The woolshed at Jondaryan on Queensland’s Darling Downs is one of the oldest and largest shearing sheds in the world. Heritage listed, Jondaryan Station dates to 1840, when English born Charles Coxen sent his nephew off on an expedition to find suitable pastoral land for his rural aspirations. The lad had a good eye for land. He selected acreage located approximately 45km west of Toowoomba, recognising how suited it was to wool production. The station was originally called ‘Gundarnian’, which meant ‘Fire Cloud’ or ‘Place of the Fire Cloud’ in the local Jarowair dialect, before being altered to Jondaryan to fit the English-speaking newcomers. In its first 17 years, the station endured a tempestuous era. It changed hands seven times and little development was carried out on it.
For Charles Coxen those early pioneering days were hard. After many confrontations with local Aboriginals he sold the property in 1845 to businessmen James Andrew and Robert Campbell. They built the first woolshed on the property two years later, however it was burnt down in 1849 when disgruntled workers fought against the poor working conditions and unfair wages.

The current woolshed wasn’t built until 1859, when it was once again under new management. William Kent and Edward Weinholt set to work building a pastoral showplace. 5,000 sheets of a recently developed product, corrugated galvanised iron was used to roof the huge shed that was previously covered with canvas. The shed was constructed out of hand-hewn Ironbark timber with whole trees being used to support the structure and buried eight feet into the ground.  Completed in 1861, shearing began in the woolshed almost immediately. With 52 shearing stands, the Jondaryan Woolshed laid claim to being the largest shearing shed in the Darling Downs for the next 30 years. In 1890 it was updated, and the shed changed over to machine shears, with some stands remaining original. Later, a shearers complex, a butcher shop, a station store and a hide and tallow house were also built on the station, catering for the some 100 men who worked on the property.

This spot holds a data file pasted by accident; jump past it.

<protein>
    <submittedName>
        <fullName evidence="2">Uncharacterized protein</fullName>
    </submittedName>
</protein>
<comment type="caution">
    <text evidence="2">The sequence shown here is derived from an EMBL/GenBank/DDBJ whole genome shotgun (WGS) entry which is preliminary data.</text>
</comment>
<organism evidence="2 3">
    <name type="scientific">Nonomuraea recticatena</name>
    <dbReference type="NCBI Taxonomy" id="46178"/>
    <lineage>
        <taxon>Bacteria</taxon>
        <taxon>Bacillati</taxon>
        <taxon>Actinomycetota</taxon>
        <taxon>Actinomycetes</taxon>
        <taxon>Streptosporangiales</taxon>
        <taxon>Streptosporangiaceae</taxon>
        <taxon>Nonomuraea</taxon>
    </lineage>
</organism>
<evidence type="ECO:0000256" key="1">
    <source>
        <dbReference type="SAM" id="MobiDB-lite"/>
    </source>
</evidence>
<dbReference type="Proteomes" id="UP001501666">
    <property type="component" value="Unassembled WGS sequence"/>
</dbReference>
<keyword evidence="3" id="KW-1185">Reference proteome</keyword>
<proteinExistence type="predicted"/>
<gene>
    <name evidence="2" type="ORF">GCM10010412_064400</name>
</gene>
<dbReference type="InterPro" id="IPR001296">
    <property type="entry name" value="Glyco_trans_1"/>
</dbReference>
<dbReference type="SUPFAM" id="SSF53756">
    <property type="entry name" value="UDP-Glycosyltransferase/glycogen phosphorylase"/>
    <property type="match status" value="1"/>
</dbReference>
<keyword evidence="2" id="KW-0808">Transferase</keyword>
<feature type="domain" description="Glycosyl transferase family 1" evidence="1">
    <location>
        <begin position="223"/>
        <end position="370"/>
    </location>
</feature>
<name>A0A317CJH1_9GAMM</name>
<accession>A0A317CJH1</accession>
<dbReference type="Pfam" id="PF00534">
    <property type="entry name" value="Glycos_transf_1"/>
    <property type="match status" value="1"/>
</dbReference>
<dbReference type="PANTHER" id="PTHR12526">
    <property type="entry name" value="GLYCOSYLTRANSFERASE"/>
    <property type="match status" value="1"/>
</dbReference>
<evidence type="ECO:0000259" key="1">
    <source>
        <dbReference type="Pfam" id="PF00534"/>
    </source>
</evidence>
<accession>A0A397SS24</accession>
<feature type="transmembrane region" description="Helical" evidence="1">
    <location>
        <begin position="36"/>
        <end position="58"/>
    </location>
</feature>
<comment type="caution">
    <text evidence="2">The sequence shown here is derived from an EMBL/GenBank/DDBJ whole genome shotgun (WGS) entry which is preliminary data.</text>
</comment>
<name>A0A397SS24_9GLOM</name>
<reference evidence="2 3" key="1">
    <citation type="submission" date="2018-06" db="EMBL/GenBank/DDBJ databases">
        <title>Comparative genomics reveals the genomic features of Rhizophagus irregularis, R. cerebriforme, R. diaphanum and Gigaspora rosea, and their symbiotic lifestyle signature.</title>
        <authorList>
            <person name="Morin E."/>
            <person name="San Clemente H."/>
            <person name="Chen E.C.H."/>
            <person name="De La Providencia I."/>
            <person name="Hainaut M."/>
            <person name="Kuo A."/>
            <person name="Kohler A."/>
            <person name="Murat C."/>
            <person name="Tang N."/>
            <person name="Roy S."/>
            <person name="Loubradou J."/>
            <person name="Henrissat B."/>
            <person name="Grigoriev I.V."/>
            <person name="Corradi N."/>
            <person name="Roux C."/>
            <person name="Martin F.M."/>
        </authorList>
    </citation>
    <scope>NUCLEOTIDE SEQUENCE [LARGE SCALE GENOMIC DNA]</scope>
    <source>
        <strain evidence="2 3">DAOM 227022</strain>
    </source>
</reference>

At its height the holding comprised 300,000 acres but in 1894 Jondaryan Station was turned over to a family limited company, and the property was broken up into smaller parcels of land. In the new century farming was to gain favour over sheep. The location of the property – the Bunya Mountains to the North, Great Dividing Range to the East and Granite Belt to the South, placed it in what would become one of the most productive pastoral areas in Queensland. The black soil plains soon saw the advent of large-scale cropping and an ever-diminishing Jondaryan holding as parcels of land were put under the hammer. While the woolshed remained functioning throughout this time, the property’s glory days were long gone. The local Jondaryan Shire Council took over the woolshed in 2002, and it is now an interesting museum and popular event centre, with shearing demonstrations and camping grounds for visitors.

(Interior shot Jondaryn)